(leslie hittmeier)
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The Mountain States’ Most Epic Drives

Explore lonely desert roads, venture deep into Utah's red-rock country, or head for the high alpine of the Rocky Mountains


With 14,000-foot peaks and unreal desert landscapes for miles on end, it’s no secret that the mountain region of the U.S. has a lifetime of mountains, canyons, and backcountry roads to explore. So where to start? Read on for six of our favorites.

Discover The Most Scenic Byways in the U.S.

From winding canyon roads and vast desert straightaways to historic routes and serene oceanside drives, the U.S. is home to some of the most incredible roads in the world, including 184 official Scenic Byways. Here, we’ve compiled the best 25.

Find Your Byway

Secret Gateway to Yellowstone

Beartooth Highway: Montana — 69 miles — All-American Road

The highest highway in the Northern Rockies is the coolest gateway to Yellowstone National Park. As it takes you up and over Beartooth Pass and down some 7,000 feet through pine forests and alpine meadows into the wild northeast corner of the park, it puts you beneath 12,000-foot summits and leads to side canyons that harbor secluded hike-in fly-fishing lakes and mountain-bike rides. Intrepid skiers make use of those canyons for late-season (that is, summer) turns. In the park, you drive through the wildlife haven of Lamar Valley—wolf country—and you can hike Specimen Ridge Trail through a petrified forest to a glorious view of Mount Washburn and miles of meadows. Start (or finish) with a few days in the quintessentially Montana town of Red Lodge—ten blocks of brick facades and mountain friendliness, home to the historic Pollard Hotel.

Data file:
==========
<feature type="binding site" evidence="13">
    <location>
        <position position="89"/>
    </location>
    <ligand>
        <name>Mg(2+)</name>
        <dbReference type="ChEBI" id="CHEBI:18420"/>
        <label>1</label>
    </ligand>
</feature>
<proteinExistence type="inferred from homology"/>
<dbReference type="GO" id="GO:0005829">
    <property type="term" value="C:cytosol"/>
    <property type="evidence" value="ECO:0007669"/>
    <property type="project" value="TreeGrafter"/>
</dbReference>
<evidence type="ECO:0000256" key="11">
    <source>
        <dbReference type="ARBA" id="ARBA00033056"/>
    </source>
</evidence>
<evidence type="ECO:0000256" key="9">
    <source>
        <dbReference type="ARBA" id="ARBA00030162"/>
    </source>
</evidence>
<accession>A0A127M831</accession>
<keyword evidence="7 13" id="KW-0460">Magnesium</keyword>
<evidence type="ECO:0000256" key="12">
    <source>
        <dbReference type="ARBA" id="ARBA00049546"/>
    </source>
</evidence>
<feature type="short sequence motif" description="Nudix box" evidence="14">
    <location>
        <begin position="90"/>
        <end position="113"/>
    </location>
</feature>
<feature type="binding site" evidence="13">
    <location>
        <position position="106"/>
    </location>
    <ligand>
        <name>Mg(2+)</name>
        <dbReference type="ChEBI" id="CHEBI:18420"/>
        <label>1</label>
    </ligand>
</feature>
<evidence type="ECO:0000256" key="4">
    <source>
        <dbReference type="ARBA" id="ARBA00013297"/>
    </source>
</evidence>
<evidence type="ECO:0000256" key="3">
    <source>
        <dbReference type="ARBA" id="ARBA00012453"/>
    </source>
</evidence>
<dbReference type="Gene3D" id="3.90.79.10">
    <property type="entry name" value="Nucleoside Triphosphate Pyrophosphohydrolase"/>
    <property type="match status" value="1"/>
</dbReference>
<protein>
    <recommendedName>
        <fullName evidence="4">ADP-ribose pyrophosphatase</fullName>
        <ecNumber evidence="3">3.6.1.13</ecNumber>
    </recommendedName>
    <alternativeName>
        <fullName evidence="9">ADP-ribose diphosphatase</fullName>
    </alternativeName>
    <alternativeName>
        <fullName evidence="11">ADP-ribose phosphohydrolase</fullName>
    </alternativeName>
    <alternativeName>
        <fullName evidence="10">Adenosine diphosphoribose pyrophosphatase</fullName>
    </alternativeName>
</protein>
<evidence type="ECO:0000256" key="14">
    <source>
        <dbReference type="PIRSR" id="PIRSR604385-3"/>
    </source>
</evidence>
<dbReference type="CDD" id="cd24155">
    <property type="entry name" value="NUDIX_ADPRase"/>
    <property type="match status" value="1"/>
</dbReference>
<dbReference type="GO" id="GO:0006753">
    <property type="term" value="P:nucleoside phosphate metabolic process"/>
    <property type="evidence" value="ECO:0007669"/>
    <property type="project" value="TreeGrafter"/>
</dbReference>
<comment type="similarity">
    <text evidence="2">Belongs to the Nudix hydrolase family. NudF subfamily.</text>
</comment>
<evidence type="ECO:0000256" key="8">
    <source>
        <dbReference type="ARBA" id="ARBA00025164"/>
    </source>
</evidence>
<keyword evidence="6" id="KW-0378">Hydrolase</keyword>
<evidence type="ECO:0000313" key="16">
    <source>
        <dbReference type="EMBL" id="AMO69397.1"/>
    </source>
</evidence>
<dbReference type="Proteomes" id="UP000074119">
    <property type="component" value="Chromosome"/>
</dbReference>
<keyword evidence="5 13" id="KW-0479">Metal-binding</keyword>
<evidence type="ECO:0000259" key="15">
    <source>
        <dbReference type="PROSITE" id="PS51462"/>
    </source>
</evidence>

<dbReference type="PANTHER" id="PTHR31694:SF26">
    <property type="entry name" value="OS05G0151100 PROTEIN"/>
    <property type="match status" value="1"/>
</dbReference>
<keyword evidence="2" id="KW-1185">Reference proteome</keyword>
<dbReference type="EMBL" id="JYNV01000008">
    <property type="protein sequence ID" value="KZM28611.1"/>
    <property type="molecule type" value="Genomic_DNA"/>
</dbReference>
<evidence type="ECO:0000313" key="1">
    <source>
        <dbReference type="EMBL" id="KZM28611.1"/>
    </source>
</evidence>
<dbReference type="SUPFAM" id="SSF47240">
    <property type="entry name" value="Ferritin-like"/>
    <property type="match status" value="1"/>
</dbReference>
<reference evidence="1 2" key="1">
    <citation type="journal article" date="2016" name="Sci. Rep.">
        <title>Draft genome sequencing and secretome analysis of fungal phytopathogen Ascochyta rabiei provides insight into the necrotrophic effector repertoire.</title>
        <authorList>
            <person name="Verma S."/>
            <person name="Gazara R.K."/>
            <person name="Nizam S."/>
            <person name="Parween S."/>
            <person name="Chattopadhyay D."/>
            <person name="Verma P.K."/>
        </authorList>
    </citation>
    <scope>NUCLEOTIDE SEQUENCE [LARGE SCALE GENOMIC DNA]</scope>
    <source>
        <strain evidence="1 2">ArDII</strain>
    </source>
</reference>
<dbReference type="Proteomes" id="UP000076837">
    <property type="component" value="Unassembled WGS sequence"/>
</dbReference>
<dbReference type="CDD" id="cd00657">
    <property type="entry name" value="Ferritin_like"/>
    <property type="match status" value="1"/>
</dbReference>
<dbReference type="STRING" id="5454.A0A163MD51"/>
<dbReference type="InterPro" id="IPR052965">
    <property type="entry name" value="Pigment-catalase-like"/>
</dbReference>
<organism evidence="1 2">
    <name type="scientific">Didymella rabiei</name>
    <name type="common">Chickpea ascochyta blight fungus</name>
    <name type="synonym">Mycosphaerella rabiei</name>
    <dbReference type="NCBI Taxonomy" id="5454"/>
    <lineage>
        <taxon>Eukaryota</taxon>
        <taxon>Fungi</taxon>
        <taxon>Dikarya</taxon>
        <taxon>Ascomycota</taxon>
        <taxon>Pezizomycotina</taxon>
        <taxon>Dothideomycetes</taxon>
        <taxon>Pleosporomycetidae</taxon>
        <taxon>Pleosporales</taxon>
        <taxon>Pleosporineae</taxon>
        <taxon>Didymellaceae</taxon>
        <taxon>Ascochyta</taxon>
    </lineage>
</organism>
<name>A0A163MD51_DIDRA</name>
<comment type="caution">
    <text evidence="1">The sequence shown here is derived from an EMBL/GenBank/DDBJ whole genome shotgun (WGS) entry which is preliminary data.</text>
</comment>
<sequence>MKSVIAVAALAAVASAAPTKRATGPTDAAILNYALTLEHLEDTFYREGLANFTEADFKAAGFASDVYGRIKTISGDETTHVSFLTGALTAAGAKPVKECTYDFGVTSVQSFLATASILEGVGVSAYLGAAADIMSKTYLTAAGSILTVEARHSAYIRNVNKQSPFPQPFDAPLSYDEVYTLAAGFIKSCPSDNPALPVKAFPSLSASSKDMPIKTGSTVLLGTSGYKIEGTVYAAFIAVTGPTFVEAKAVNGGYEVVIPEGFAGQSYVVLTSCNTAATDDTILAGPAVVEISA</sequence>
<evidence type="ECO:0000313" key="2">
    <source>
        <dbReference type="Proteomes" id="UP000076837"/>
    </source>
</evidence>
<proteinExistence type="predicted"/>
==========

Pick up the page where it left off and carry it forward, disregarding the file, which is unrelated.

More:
Spires of Beauty

City of Rocks Backcountry Byway: Idaho — 49 miles — BLM Backcountry Byway

If you climb rocks, you’ve heard of and probably dreamed about City of Rocks, whose towering spires are a powerful draw: 600-plus climbs up to 600 feet on pocketed granite. But hikers, mountain bikers, and campers are equally drawn to this half-circle route that laces together the Albion Mountains, Pemerelle Ski Area, Castle Rocks State Park, and City of Rocks National Reserve before ending in amazing Oakley. This tiny burg teems with so many old stone and wood-framed buildings that the whole town is on the National Register of Historic Places. At City of Rocks, seek out Register Rock, etched with names and inscriptions from California Trail emigrants who passed through in the 19th century.

Red-Rock Ribbon

Scenic Byway 12: Utah — 124 miles — All-American Road

If you could choose just one road to explore Utah’s red-rock country, make it Scenic Byway 12. It connects the hoodoo-filled wonder that is Bryce Canyon National Park with the monumental geology of Capitol Reef National Park, and in between it runs through the even wilder, 1.9-million-acre Grand Staircase–Escalante National Monument. That means diversions galore, like partially paved Cottonwood Canyon, which runs through both Grand Staircase (don’t miss Grosvenor Arch) and Kodachrome Basin, with its cylindrical stone “sand pipes.” On the north side of 12, divert to Hell’s Backbone Scenic Byway—44 miles of red-rock wanders on gravel. Cool outdoorsy towns pop up just when you need a coffee or a burger: namely, Escalante, Boulder (famous for organic chow at Hells’ Backbone Grill), and Torrey. Bonus suggestion: Red Canyon has Bryce’s beauty without its people.